There really is no getting around it: the way we market medical practices has evolved rapidly over the past decade. The patient journey starts before they’ve walked through your doors and continues well after they’ve left the office. Your patients’ overall perceived experience often has less to do with the doctor, and more to do with your employees — 75% of patient interactions are with the staff and only 25% with the doctor.
Perceived patient experience now involves every aspect of marketing and managing your medical practice including customer service, communication, patient expectations, and reputation management. Now, more than ever before, your entire team plays a role. From the front desk person to billing to the cleaning crew, your reputation is largely in the hands of your employees and your patients’ perceptions of their experience.
Social media also plays a leading role in the way that patients communicate with our practices and our willingness to embrace the medium as a tool for effective communication equates to our ability to attract and retain patients in the modern era. Just like the telephone and fax machine of years past, social media, email and instant messaging have quickly become the norm, if not the expectation. And with older employees retiring and as generations of new workers join our ranks, adoption and regular use of these new tools is second nature. In fact, as an employer, it’s now your job to adapt communication styles that work for your employees as well as your patients.
Photo by Pexelson
More so than ever before, the focus should be placed on delivering exceptional customer service. Which ultimately affects the patient experience. When you think about it, it’s funny how things come full circle. For years the focus was on adopting the latest technology. The conversation revolved around artificial intelligence, eliminating the need for people, automating everything, etc.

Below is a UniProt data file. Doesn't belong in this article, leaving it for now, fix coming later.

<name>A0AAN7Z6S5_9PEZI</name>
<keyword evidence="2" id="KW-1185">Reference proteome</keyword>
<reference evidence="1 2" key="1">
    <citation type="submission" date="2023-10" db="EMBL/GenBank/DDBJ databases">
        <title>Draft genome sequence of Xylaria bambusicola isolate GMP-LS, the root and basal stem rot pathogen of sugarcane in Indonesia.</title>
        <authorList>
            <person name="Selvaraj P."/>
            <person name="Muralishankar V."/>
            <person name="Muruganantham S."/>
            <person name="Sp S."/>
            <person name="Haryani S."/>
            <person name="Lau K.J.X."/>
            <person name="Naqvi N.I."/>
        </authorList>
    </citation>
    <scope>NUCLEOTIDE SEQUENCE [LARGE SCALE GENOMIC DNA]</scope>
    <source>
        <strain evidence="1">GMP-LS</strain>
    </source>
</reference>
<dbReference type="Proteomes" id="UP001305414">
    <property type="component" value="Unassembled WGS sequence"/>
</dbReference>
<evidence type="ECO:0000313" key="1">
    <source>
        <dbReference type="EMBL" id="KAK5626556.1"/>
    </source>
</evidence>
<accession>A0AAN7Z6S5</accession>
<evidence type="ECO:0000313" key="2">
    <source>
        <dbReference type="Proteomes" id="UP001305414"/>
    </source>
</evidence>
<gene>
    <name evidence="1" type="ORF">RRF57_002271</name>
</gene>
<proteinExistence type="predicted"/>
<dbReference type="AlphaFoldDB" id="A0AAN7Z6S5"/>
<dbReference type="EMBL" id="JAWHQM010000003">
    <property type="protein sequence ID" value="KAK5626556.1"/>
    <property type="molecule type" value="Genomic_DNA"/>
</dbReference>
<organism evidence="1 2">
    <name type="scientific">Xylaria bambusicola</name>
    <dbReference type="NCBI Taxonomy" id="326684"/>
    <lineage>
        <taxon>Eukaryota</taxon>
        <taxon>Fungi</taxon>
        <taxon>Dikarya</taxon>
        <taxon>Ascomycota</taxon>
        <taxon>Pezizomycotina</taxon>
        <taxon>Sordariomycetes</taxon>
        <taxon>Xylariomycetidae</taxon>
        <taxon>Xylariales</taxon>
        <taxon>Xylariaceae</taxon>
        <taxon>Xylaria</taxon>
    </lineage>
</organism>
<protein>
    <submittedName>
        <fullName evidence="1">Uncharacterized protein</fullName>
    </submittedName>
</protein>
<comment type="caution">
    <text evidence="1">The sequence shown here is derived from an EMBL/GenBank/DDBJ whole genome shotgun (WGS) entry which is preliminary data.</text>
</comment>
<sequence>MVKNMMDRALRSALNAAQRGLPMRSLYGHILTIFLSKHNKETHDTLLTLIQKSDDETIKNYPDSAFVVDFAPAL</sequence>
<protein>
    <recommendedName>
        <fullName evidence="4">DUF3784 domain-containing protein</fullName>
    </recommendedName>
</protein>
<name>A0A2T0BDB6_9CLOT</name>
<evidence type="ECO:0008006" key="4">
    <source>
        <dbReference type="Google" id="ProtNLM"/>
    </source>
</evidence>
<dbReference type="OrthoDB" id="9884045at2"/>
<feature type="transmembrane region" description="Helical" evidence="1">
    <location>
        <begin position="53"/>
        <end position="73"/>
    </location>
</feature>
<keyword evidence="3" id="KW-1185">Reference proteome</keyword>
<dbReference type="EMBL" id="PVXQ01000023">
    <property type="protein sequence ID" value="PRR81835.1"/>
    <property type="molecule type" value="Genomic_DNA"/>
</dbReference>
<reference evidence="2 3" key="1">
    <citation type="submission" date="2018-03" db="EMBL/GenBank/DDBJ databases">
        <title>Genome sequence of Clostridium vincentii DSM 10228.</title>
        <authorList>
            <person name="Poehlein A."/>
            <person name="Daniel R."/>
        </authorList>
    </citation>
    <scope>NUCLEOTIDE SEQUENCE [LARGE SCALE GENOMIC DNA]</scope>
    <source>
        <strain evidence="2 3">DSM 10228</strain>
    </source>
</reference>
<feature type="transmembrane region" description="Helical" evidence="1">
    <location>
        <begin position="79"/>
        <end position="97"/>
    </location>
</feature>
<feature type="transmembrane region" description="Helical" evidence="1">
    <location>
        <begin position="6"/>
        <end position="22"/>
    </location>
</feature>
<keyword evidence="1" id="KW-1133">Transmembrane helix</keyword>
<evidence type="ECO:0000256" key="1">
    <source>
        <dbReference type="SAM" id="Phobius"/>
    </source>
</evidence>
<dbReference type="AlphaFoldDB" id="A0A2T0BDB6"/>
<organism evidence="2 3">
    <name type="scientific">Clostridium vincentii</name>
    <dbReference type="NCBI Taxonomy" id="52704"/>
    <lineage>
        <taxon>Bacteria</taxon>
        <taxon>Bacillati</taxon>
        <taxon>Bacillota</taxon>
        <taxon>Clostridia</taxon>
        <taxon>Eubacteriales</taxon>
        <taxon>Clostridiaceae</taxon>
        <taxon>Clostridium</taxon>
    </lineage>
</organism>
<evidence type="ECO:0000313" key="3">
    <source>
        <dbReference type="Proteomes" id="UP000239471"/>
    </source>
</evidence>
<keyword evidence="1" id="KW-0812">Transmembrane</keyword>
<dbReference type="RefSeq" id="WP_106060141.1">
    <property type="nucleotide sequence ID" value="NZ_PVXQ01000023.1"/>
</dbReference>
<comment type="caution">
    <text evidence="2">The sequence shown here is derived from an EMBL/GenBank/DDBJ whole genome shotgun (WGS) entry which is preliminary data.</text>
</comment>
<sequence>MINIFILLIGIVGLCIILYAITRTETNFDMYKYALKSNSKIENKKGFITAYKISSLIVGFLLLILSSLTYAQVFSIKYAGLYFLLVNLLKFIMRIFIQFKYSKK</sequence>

But here we are full circle again and the focus is back on our people, our ability to connect one-on-one with people and to engage. Social media just adds a new level of engagement to the dialogue.
The art of face-to-face conversation and ‘soft’ skills are some of the most highly sought-after skill sets in new employees and are required for delivering the level of customer service people have come to expect and demand. And, the ability to connect with patients and employees using tools like social media and beyond are the difference makers in moving the needle in marketing your medical practice.
The Old vs. the New Way of Customer Service
Customer service and patient care (we use the terms interchangeably these days on purpose) have evolved leaps and bounds in the last ten years. Back in the day, patient care was centered around a single interaction or question. It was very fact-based and non-emotional and tended to be quite reactionary from a company standpoint. Communication was typically a one-way affair, originating primarily from the patient.
Think about this: how many times have you called a company customer service department and felt that the representative’s sole priority was getting you off the phone as quickly as possible so they could get on to the next caller? That’s the old way of customer service in a nutshell; and more often than not, you end up being unhappy with the overall experience.
We’re now focused on two-way communication. Your patients, employees, and staff members are more aware of these new levels of communication and web-based technologies. Consumers and patients alike seek to establish a connection with the brands they do business with, and they require positive reinforcement with any interactions with companies. The overall customer experience means just as much as the product or service being purchased.
Bottom line: your patients’ overall experience will make or break your practice.
It’s now a part of marketing, HR, operations, finance, and just about every other part of your practice.
The patient experience as a whole can involve multiple touchpoints including:
- A prospective patient may reach out with a question on social media about the doctor or the practice before actually booking an appointment
- When a patient does decide to book, they may do so by phone, email, or a web page online